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OIG Finds Room for Improvement in ATF’s Frontline Initiative

The Department of Justice (DOJ) Office of the Inspector General (OIG) has released a report examining the Bureau of Alcohol, Tobacco, Firearms and Explosives’ (ATF) implementation of its Frontline Initiative.

Frontline is a business model that ATF implemented in 2013 to address a number of ongoing management concerns, including those identified in previous OIG reports, such as insufficient oversight of field division operations as detailed in the OIG’s 2012 report on Operation Fast and Furious.

The DOJ OIG found that ATF’s implementation of Frontline helped ATF to standardize best practices across field divisions, focus resources on DOJ’s law enforcement priorities, and address systemic weaknesses, including the need for consistent oversight of field operations.

However, the report also identified areas for continued improvement. The OIG’s specific findings include:

Compliance. ATF does not have a formal internal review process to assess field division compliance with Frontline requirements. The OIG determined that the lack of an ATF headquarters review process limits ATF’s ability to hold field divisions accountable to their goals and to make continued improvements to Frontline.

Performance. ATF did not develop performance metrics for the Frontline Initiative itself, so we were unable to assess Frontline’s effectiveness in supporting ATF’s mission.

Internal Messaging. ATF leadership did not effectively communicate why ATF needed a new business model and what it expected from its staff in implementing Frontline. ATF also did not develop training for field division supervisors on the development of the annual Domain Assessments.

Guidance for Field Intelligence Functions. Frontline was effective in enhancing ATF’s intelligence functions to better support its field divisions and prioritize operations. However, ATF needs to update their intelligence guidance so they have clear roles and responsibilities within field division operations.

Partner Coordination. Frontline emphasizes better use of intelligence derived from ATF’s National Integrated Ballistic Information Network and firearms tracing programs. However, because the programs rely on external partner participation, ATF must enhance partner engagement to fully exploit the intelligence generated through these programs.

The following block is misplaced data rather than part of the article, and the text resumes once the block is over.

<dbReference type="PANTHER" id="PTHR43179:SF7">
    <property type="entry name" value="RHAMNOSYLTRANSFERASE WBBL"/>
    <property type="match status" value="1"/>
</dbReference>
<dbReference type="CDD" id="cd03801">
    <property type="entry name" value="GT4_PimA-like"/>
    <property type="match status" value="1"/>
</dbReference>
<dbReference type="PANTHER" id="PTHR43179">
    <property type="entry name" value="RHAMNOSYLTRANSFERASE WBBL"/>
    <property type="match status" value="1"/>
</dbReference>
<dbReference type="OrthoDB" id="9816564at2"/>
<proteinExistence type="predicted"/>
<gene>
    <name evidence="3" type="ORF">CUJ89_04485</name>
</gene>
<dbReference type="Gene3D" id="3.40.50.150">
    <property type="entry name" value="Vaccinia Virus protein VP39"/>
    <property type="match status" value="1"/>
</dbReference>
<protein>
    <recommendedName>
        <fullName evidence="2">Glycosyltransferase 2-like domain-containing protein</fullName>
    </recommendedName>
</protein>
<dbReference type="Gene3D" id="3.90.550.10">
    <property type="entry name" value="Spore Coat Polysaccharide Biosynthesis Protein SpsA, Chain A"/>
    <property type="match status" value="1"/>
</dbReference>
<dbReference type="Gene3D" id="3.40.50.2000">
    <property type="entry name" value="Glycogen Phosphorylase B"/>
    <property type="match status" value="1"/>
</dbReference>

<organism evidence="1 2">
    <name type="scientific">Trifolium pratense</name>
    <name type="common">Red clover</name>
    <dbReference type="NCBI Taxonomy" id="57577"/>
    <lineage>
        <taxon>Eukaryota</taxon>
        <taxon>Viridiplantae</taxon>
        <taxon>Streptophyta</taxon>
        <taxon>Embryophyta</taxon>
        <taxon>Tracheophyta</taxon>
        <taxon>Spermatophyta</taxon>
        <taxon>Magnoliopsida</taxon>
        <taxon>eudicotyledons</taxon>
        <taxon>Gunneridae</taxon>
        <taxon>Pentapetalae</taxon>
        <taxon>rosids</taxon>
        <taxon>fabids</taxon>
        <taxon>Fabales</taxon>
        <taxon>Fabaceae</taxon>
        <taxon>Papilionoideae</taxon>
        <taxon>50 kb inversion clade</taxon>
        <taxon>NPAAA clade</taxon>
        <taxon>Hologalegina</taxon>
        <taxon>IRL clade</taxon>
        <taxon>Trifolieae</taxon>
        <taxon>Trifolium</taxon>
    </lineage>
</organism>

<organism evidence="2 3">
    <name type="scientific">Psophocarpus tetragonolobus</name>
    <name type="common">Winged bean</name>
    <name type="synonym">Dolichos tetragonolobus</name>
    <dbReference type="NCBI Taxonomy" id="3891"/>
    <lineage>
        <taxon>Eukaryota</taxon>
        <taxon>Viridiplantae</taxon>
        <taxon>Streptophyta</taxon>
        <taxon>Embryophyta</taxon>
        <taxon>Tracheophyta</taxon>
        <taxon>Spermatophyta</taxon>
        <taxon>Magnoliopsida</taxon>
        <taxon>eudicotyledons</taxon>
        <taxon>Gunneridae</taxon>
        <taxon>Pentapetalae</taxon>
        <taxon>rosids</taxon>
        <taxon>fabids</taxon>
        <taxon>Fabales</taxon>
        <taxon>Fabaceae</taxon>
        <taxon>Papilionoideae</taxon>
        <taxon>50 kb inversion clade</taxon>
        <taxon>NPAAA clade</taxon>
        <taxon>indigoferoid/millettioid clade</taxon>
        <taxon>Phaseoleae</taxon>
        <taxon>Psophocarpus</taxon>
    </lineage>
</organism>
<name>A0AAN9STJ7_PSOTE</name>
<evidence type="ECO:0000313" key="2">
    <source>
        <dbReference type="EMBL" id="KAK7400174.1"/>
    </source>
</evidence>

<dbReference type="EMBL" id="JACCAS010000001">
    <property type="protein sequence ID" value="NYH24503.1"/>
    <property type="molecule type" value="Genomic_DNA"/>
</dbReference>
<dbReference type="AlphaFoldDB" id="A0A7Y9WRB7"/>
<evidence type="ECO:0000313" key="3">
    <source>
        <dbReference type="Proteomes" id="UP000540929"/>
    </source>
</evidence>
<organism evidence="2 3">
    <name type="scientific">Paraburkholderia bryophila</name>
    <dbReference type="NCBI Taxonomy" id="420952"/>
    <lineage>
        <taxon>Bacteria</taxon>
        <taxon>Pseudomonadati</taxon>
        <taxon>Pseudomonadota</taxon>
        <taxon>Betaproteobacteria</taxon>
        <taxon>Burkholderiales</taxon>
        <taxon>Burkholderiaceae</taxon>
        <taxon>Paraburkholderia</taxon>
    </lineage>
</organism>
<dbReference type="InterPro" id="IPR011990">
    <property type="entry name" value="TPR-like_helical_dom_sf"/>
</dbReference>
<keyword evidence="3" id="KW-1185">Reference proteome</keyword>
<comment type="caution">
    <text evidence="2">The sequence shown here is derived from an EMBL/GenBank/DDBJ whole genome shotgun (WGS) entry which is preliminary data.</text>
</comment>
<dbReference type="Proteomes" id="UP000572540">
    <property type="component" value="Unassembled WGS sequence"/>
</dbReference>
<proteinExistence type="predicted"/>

The report makes five recommendations to assist ATF with the implementation of Frontline:

  1. Update and maintain the Intelligence Program Order and Crime Gun Intelligence Center mission guidance to reflect current intelligence functions and structure, and ensure staff accountability for all standards, including referral responsiveness.
  2. Define and develop performance metrics to assess Frontline-driven operational changes and document the work performed and results of external law enforcement outreach and communication efforts.
  3. Reevaluate and develop National Academy Frontline training modules for new recruits and sustainment training for current staff that communicates Frontline’s purpose, intent, and staff expectations.
  4. Develop new-supervisor training specific to the Domain Assessment process.
  5. Develop headquarters-level processes to evaluate compliance with Frontline requirements, and assess the Domain Assessment process to improve its development and execution in the field divisions and allow better trend identification by headquarters leadership.

ATF agreed with all of the recommendations.

Read the full report here

Kylie Bull has 20 years' experience in reporting and editing a wide range of security topics, covering geopolitical and policy analysis to international and country-specific trends and events. She is an editor and contributor for Jane's by IHS Markit, a columnist for security and counter-terror publications, and a former managing editor for Homeland Security Today.

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